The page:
New Bristol Sinfonia - Reviews
May be not all Victorian, but certainly treasures. Published in the Bristol Evening Post, 28th March 2011
Bristol Choral Society, New Bristol Sinfonia, Victorian Treasures: Colston Hall.
AS conductor Adrian Partington informed us at the start of proceedings, technically they had broken the Trades Description Act in calling this concert Victorian Treasures, because at least one of the composers and a couple of the pieces of music were not strictly speaking Victorian.
One of those, Elgar's Pomp and Circumstance March No 4, second only in popularity to Land of Hope and Glory, was written in 1907, and showed off the orchestra to best effect. They played this in a far less inhibited manner than the same composer's Froissart Overture.
Their two major tasks of accompaniment came with Stanford's Revenge: A Ballad of the Fleet, and Parry's Blest Pair of Sirens, both truly Victorian in spirit and sound.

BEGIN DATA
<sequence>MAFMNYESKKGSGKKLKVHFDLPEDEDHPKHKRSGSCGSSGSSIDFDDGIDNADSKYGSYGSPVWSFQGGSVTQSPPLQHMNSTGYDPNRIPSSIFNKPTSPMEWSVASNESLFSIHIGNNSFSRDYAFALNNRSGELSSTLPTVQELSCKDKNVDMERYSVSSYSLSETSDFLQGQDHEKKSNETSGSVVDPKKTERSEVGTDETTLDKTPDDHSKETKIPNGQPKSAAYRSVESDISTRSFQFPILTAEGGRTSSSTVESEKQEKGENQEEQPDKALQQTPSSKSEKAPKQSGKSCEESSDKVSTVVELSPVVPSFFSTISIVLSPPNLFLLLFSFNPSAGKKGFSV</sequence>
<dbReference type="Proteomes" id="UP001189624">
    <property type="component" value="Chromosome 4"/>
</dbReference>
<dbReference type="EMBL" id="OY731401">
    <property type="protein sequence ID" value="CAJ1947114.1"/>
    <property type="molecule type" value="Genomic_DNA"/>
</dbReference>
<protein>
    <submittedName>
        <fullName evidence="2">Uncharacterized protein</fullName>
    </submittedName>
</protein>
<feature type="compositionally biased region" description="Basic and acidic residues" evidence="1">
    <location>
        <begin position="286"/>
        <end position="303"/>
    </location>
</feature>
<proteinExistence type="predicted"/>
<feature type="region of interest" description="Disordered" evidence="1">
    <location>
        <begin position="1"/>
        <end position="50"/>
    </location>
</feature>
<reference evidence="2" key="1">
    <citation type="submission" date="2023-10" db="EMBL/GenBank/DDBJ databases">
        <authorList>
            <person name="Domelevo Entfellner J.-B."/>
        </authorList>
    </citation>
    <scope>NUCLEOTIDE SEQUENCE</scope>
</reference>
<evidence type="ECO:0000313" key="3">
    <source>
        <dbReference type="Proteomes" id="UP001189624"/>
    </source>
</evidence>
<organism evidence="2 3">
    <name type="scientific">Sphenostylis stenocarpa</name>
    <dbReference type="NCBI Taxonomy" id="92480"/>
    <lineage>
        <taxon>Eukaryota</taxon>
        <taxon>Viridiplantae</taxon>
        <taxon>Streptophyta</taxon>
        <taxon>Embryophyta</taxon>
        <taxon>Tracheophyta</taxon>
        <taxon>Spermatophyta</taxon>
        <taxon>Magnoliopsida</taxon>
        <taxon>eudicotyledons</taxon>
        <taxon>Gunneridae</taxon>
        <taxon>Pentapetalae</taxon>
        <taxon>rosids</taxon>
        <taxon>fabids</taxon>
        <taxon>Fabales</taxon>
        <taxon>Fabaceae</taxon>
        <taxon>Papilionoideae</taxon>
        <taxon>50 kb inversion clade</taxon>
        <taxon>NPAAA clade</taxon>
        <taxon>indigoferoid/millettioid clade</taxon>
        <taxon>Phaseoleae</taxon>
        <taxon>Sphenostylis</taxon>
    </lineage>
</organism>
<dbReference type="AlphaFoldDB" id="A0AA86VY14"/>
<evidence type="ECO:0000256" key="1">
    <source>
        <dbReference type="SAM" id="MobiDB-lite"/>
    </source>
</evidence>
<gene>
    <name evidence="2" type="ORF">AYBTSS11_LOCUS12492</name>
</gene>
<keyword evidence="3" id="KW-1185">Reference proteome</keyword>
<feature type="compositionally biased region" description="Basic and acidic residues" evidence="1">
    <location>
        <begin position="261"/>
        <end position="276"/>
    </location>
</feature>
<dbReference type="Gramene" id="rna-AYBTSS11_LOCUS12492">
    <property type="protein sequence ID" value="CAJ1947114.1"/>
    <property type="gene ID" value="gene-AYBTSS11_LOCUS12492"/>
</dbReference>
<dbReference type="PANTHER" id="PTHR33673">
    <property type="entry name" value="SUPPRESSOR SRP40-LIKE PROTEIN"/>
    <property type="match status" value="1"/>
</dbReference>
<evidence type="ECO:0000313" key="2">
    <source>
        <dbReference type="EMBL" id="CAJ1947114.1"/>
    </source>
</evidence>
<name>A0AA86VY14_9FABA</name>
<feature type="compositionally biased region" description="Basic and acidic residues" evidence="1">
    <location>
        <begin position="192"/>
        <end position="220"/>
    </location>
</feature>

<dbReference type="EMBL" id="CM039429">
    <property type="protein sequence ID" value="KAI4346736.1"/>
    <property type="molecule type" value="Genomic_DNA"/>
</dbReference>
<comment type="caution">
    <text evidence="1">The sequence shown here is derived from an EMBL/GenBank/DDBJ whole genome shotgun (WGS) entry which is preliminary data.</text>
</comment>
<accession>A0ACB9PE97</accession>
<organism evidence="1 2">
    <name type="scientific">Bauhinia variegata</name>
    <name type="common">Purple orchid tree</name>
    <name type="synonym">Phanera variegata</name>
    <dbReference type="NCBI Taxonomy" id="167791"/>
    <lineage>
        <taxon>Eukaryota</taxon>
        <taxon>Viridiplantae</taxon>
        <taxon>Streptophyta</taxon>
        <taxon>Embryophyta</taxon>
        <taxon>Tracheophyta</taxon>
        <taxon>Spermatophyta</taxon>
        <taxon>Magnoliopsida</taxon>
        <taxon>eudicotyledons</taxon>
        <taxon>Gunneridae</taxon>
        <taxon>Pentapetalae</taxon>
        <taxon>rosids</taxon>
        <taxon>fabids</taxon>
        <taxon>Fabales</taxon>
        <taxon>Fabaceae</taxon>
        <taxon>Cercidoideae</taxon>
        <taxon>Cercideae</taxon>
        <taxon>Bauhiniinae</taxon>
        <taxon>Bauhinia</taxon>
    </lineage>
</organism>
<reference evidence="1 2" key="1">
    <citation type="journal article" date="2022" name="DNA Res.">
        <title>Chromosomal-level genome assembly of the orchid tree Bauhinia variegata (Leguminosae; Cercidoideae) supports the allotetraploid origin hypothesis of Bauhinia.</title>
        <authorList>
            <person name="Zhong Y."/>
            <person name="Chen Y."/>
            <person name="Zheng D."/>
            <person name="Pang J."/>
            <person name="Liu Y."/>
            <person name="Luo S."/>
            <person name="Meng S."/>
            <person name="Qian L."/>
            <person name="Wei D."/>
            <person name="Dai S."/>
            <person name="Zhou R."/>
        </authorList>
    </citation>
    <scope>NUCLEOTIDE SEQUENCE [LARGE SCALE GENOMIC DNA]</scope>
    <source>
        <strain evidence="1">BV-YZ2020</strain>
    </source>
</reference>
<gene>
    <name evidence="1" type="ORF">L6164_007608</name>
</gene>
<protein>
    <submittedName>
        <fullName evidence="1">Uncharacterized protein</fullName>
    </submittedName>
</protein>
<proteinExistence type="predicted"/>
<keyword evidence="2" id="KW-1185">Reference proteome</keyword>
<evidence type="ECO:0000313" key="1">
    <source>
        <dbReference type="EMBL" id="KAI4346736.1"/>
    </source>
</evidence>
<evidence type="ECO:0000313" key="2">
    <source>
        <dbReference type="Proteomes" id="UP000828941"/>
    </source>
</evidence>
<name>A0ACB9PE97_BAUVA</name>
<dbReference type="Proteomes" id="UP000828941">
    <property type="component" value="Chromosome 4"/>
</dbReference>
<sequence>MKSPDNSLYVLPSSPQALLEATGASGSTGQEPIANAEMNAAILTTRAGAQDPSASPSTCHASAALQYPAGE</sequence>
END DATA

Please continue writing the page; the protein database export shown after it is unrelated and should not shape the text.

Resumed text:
The first, inspired by Tennyson's flamboyant poem relating to Sir Richard Grenville's heroic attempt to withstand, overwhelming Spanish odds and tragic death on board The Revenge, was by far the more satisfying. Singing with clear diction, the choir became completely involved in this tragic tale, and drew the audience into the story with them.
Sung with equal fluency, Blest Pair of Sirens, which is a setting of Milton's ode At a solemn music, may have been influential in furthering the composer's career, but compared to the Sandford work sounded rather overblown, a little too full of its own self-importance.
Parry's My Soul, there is a Country, sung with care and understanding, helped to redress the balance in favour of this composer. In a confident mood, the choir was in particularly good form with the unaccompanied, emotional Lay a Garland by Bristol-born composer Robert Lucas, Sir Arthur Sullivan's The Long Day Closes, and Joseph Barnby's lovely setting of Tennyson's Sweet and Low, full of Victorian melancholia.
After the rousing stains of the Pomp and Circumstance March from the orchestra, the choir took up the flag waving to end the evening with Parry's setting of William Blake's Jerusalem, but they had to be in robust form to hold their own with an audience who readily took up Adrian Partington's invitation to join in and sing with the choir.
Concert was held on Saturday 26th March 2011 - archived information can be viewed here.
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